November 12: Jews Acquire Family Names

Kaiser_Joseph_II_in_Uniform_mit_Ordensschmuck_c1780_2In a decree promulgated on this date in 1787, Holy Roman Emperor Joseph II ordered all Jews in the Hapsburg Empire to acquire family names. The decree came five years after the Edict of Tolerance, which permitted Jewish children to attend schools and universities, eliminated vocational restrictions for Jewish adults, abolished stigmatizing rules of dress and conduct, and restricted the use of Yiddish and Hebrew to the private sphere. With the 1787 decree, according to Alexander Beider (in the YIVO Encyclopedia of Jews in Eastern Europe), “Jews were free to choose their names subject to approval of Austrian officials. If a Jew had not chosen a name, one was assigned. The choice depended only on an Austrian official’s imagination.” Some of the names referred to occupations, others to personal traits  (Redlich: honest; Freundlich: friendly). Other names, writes Beider, were “compound, made up of two roots.” Examples of these roots include: metals (Eisen: iron; Kupfer: copper), colors (Braun: brown; Roth: red; Weiss: white); flora (Baum: tree; Blum: flower; Wald: forest); size (Klein: small; Gross: big); “words related to the heavens” (Himmel: sky; Licht: light; Stern: star); topography (Berg: mountain; Feld: field; Stein: stone); and habitations (Dorf: village; Heim: home). “The resulting names,” Beider concludes, “often are associated with nature and beauty. It is very plausible that the choices were influenced by the general romantic tendencies of German culture at that time.” Joseph II’s decree was part of his policy of enlightened despotism, reflective of the European Enlightenment, which included the abolition of serfdom, the death penalty and judicial brutality, and the establishment of compulsory education. Most of his reforms were overturned, however, following his death at 49 in 1790, and rights would not be fully restored to Jews until 1867.

“[P]ersonal names represent an organic part of Jewish culture. Their corpus developed over the centuries in a natural way, inside the community. Their history is closely related to that of Yiddish. On the other hand, but for a very few exceptions, the family names were invented during a short period of time, around the turn of the nineteenth century.” —Alexander Beider

For more information on this topic, read Bennett Muraskin’s article on Blog-Shmog, “The Origins and Meanings of Ashkenazic Last Names.”

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Comments (24)

  1. Hi Larry,
    What about “Priestly” names, such as Cohen & Levy? How had they been retained in a (previous) environ with no “family names?”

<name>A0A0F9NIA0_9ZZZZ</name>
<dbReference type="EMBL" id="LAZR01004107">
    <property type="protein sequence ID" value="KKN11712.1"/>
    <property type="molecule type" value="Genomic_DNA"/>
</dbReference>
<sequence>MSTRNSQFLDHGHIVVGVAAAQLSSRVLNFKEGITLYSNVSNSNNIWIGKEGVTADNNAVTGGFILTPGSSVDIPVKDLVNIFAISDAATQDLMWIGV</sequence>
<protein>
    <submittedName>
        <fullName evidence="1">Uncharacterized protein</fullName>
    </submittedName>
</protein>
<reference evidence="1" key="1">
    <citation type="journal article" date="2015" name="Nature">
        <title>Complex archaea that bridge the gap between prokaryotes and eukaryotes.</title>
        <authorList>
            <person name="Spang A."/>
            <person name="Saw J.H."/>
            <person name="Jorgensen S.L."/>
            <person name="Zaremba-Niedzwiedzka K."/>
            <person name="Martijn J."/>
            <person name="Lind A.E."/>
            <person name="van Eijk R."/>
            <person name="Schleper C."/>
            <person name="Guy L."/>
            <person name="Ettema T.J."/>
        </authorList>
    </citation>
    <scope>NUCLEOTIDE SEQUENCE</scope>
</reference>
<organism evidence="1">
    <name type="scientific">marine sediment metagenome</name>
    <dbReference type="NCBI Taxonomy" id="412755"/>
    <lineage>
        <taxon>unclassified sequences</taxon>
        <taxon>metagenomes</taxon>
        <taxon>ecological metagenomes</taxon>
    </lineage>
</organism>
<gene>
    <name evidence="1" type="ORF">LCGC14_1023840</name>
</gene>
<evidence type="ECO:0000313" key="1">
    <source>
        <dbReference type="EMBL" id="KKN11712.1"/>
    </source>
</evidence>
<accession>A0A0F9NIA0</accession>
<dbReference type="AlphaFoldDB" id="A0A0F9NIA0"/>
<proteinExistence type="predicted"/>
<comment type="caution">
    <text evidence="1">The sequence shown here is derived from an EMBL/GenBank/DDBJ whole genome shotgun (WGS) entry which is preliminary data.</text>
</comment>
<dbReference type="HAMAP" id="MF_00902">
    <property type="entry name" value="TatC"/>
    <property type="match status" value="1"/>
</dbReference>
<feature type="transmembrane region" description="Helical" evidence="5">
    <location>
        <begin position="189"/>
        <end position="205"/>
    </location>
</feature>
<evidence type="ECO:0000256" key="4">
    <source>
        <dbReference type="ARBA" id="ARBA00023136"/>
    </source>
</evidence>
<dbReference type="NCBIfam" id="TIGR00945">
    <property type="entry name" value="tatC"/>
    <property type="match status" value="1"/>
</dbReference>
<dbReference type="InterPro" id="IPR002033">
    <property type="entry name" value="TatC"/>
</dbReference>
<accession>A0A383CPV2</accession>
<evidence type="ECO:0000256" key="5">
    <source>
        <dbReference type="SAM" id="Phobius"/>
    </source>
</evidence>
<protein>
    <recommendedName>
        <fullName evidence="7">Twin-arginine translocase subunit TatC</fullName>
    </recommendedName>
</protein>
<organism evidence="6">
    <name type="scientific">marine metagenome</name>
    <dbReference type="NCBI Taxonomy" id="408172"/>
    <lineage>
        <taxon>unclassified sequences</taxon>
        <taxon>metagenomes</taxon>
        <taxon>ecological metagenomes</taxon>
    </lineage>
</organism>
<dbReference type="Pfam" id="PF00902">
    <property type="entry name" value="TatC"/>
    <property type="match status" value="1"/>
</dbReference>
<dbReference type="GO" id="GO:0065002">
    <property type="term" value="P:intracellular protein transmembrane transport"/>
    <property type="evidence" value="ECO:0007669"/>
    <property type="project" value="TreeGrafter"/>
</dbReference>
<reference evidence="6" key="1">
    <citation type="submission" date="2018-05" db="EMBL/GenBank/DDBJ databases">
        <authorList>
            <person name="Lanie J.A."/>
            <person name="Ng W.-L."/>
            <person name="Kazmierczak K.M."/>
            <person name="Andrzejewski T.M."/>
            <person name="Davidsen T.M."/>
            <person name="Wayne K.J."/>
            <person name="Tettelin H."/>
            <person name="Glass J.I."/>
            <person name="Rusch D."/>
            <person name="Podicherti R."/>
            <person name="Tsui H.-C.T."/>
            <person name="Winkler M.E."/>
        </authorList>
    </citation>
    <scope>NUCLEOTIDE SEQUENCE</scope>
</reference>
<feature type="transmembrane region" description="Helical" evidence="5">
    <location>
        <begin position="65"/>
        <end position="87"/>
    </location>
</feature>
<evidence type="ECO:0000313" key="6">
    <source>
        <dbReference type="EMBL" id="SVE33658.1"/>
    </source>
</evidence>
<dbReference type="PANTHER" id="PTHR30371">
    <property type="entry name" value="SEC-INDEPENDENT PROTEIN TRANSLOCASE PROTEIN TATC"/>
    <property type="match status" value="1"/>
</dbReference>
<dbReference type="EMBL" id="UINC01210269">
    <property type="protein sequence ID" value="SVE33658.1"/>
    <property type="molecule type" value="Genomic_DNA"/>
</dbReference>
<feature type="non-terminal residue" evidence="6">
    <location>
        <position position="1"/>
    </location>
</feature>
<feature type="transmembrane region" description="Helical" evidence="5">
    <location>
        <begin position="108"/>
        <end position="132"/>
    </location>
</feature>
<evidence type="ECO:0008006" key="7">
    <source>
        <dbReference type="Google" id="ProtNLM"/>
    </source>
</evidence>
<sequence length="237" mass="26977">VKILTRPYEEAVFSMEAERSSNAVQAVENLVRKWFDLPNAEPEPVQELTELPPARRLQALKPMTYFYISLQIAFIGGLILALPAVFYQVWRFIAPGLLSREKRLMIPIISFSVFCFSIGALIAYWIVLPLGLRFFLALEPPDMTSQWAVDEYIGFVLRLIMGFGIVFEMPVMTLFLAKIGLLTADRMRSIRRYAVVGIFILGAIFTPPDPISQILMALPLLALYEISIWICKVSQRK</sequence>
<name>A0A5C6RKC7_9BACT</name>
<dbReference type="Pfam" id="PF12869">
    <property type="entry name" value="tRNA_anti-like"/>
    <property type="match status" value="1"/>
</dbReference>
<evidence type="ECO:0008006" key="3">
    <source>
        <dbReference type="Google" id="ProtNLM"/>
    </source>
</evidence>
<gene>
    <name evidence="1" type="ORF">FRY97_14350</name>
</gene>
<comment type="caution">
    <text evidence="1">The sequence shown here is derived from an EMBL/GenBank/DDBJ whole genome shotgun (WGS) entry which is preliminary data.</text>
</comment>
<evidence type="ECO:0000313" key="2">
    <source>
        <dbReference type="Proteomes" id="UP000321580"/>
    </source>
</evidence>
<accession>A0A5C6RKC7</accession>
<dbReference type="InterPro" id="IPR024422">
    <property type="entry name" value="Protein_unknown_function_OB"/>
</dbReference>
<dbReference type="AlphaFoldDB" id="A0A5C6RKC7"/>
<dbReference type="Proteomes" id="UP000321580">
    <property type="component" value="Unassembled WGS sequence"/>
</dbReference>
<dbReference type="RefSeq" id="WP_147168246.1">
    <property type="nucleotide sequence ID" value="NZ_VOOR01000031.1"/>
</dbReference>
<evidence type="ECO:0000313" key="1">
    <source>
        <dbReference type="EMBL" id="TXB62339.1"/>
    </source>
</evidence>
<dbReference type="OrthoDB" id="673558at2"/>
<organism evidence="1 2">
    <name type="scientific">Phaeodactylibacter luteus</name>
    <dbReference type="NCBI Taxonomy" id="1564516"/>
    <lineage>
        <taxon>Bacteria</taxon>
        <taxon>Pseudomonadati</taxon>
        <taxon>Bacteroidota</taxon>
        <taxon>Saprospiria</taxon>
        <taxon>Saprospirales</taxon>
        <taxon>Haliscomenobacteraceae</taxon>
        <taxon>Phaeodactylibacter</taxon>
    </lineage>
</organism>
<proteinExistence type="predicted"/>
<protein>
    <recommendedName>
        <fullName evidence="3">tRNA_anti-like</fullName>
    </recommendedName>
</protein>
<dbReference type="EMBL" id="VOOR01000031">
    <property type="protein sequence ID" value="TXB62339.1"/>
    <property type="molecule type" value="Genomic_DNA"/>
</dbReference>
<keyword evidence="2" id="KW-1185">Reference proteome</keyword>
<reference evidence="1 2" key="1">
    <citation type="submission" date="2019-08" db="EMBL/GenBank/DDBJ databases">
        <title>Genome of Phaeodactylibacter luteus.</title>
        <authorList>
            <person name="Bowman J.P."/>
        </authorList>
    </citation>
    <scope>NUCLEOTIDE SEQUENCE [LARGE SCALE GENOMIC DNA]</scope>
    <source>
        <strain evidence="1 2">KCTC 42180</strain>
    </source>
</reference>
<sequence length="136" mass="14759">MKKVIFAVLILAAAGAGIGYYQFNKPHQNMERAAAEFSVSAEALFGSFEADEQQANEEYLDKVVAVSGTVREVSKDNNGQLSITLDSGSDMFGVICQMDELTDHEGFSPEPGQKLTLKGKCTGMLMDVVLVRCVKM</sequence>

To quote Shel Silverstein, “I’d like to go a workin’ on the levee, but the only levee I know is the Levy that lives down the block!” (Folksinger’s Blues)

  2. Biblical based last names also include Abrams/Abraham, Isaacs, Jacobs, Josephs, Davidson, Solomon, Daniels etc. and acronyms like Katz for kohen tsedek (righteous priest)

    There are also communal names like Rabin (rabbi), Cantor or Kazan etc.

  3. My grandparents came from Europe. My grandmothers surname was Seipka & fathers surname is wolfik. I believe I have Jewish ancestors. Where can I confirm this?

    • Hello Erica Sharp,
      the best place to start your reaserch is to find birth place and dates. Then get in touch with the local Jewish communities in the country of origin. In case they still exist, they might have a precious information for you. Good luck!

  4. Pingback: the-origins-and-meanings-of-ashkenazic-last-names-12849 | Wikidaddy

  5. I’m working with the last name Dresser, pronounced Drescher, which is apparently German and means “thresher.” Can I reasonably assume, given the Germanic origin, fact that it’s an occupational surname, and the information that the first known bearer was from the Austrian Empire c. 1850, that the name has been in use since the late 18th century?

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  10. Thomás Gleizer Feibert - Reply

    My family name is “Gleizer”, and my great grand parents come from dniepopetrovsky(when it was part of the russian empire)! Does any one come from that region of Ukraine?

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  15. my familys privious last name was pantofelmacher . they lived in warsow and perished inthe ghetto.

    do anybody know anything concerning this name or my family.

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  17. Pingback: Jewish Surnames Explained 47.5k 1.3k 234 By Bennett Muraskin 1389196581Richard Andree’s 1881 map of the Jews of Central Europe. Ashkenazic Jews were among the last Europeans to take family names. Some German-speaking Jews took last names as early as

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